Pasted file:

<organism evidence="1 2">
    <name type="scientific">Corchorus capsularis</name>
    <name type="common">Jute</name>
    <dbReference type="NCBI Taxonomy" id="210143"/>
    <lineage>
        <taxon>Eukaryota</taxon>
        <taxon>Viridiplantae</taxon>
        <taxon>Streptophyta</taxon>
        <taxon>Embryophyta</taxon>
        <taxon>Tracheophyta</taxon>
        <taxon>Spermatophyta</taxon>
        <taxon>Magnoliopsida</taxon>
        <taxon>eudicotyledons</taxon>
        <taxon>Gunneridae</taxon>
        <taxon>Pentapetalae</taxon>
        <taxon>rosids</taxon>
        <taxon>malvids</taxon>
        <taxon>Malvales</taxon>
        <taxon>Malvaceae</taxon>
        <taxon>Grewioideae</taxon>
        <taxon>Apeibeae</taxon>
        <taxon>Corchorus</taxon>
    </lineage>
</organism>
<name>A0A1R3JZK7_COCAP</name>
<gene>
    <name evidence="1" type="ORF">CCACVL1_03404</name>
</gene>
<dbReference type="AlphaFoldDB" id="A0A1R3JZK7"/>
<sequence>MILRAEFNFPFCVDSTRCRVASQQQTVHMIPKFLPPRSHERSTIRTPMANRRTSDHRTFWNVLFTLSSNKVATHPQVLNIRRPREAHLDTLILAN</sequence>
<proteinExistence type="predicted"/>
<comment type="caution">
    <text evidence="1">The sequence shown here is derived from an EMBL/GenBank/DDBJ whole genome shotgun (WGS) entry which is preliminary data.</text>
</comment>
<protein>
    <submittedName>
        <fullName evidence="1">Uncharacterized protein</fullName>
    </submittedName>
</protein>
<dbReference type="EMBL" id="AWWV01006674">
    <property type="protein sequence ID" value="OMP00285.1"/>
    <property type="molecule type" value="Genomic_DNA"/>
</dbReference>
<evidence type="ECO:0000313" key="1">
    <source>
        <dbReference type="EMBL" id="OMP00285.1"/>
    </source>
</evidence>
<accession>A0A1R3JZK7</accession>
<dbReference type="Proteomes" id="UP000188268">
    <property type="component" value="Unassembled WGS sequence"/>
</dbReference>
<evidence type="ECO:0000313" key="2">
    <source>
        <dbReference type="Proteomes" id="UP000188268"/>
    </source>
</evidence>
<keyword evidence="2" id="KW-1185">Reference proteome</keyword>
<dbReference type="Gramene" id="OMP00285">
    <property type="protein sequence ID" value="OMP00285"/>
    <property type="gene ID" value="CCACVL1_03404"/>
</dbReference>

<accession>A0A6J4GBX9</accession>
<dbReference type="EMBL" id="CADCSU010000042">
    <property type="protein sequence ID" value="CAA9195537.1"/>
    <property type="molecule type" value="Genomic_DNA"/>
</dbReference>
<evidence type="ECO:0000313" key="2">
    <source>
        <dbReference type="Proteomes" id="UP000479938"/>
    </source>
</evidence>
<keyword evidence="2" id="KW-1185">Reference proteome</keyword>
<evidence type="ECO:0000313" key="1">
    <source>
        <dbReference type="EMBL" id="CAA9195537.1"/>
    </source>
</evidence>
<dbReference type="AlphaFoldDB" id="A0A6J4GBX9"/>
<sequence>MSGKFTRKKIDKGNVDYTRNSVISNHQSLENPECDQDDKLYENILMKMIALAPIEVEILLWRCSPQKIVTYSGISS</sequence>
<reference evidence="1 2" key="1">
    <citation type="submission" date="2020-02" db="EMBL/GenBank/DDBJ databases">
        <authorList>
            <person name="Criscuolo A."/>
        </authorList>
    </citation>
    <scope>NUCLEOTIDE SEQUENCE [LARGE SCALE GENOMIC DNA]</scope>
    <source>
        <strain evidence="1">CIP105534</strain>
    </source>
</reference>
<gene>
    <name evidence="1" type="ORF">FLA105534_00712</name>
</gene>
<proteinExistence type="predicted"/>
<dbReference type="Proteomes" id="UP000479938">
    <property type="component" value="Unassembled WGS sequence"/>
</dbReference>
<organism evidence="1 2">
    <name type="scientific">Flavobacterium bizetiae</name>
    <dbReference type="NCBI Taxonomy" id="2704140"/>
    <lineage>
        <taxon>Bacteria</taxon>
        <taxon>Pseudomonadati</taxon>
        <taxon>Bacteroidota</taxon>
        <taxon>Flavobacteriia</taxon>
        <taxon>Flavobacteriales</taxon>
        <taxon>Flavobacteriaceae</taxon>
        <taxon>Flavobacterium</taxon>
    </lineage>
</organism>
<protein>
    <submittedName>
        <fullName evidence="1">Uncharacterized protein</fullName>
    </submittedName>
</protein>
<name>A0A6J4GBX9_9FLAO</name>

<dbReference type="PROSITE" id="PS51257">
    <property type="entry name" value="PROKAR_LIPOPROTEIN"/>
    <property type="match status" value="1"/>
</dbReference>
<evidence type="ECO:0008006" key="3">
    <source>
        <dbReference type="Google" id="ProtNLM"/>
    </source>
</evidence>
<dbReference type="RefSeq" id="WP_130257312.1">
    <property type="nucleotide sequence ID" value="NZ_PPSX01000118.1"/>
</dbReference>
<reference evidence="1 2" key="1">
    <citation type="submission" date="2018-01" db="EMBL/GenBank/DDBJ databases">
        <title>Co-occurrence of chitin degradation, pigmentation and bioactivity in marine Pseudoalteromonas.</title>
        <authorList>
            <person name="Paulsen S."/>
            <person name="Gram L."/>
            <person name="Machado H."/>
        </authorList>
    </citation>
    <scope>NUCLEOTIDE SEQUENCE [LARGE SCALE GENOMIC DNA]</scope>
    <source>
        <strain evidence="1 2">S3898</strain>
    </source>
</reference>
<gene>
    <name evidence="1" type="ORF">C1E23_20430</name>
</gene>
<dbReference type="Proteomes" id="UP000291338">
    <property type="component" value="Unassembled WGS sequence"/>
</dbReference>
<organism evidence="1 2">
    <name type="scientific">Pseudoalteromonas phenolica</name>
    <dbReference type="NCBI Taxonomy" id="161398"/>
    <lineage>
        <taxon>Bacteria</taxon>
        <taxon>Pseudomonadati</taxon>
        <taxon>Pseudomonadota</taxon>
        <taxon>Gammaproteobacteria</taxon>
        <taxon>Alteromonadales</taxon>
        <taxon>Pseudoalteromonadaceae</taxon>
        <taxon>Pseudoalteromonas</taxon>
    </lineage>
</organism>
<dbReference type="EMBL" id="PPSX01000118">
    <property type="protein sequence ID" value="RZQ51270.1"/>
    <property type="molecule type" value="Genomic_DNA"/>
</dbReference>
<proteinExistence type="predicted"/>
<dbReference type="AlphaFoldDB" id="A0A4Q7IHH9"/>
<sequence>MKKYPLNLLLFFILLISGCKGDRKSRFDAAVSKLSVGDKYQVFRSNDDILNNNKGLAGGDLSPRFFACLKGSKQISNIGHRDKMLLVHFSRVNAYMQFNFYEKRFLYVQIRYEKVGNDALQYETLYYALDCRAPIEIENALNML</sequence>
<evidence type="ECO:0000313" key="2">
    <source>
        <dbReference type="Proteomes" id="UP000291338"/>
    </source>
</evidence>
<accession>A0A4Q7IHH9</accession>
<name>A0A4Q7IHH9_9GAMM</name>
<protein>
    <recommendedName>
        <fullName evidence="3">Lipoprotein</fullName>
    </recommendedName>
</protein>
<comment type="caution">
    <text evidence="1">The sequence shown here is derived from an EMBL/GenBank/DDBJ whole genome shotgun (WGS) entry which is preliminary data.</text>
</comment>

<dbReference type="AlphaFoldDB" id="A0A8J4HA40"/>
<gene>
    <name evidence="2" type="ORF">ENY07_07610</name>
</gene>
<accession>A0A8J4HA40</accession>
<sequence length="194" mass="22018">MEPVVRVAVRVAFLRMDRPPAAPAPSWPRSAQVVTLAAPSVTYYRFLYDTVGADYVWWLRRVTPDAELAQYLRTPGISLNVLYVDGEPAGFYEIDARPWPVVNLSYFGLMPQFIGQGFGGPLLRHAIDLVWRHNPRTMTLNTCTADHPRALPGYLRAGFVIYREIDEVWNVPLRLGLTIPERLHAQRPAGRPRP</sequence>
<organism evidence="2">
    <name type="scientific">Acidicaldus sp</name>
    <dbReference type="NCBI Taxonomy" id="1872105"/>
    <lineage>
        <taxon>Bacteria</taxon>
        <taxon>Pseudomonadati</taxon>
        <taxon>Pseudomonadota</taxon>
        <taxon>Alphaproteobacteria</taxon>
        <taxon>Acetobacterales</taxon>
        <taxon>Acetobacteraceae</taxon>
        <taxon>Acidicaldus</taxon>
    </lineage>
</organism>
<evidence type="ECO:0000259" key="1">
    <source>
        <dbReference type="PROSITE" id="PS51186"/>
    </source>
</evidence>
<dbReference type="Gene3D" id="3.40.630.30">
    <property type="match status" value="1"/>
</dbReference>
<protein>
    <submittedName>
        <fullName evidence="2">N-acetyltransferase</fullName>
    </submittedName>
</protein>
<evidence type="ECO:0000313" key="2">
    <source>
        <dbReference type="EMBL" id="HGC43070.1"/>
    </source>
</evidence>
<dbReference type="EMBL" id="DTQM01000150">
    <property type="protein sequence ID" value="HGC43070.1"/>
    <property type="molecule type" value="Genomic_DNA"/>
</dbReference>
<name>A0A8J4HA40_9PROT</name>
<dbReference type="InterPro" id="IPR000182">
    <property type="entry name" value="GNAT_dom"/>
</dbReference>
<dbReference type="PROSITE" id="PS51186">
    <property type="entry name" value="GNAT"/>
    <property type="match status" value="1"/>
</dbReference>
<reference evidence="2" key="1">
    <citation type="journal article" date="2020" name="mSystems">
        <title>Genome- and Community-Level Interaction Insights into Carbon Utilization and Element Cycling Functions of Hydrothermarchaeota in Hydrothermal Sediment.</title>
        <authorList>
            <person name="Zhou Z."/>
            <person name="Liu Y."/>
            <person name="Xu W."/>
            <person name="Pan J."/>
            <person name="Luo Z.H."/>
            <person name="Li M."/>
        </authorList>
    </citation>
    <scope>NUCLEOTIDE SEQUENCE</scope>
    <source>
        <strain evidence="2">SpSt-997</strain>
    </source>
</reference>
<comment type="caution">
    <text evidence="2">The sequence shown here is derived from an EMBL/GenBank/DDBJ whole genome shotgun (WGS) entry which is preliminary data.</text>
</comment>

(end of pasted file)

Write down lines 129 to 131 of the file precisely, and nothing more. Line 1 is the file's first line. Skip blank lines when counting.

</dbReference>
<reference evidence="1 2" key="1">
    <citation type="submission" date="2018-01" db="EMBL/GenBank/DDBJ databases">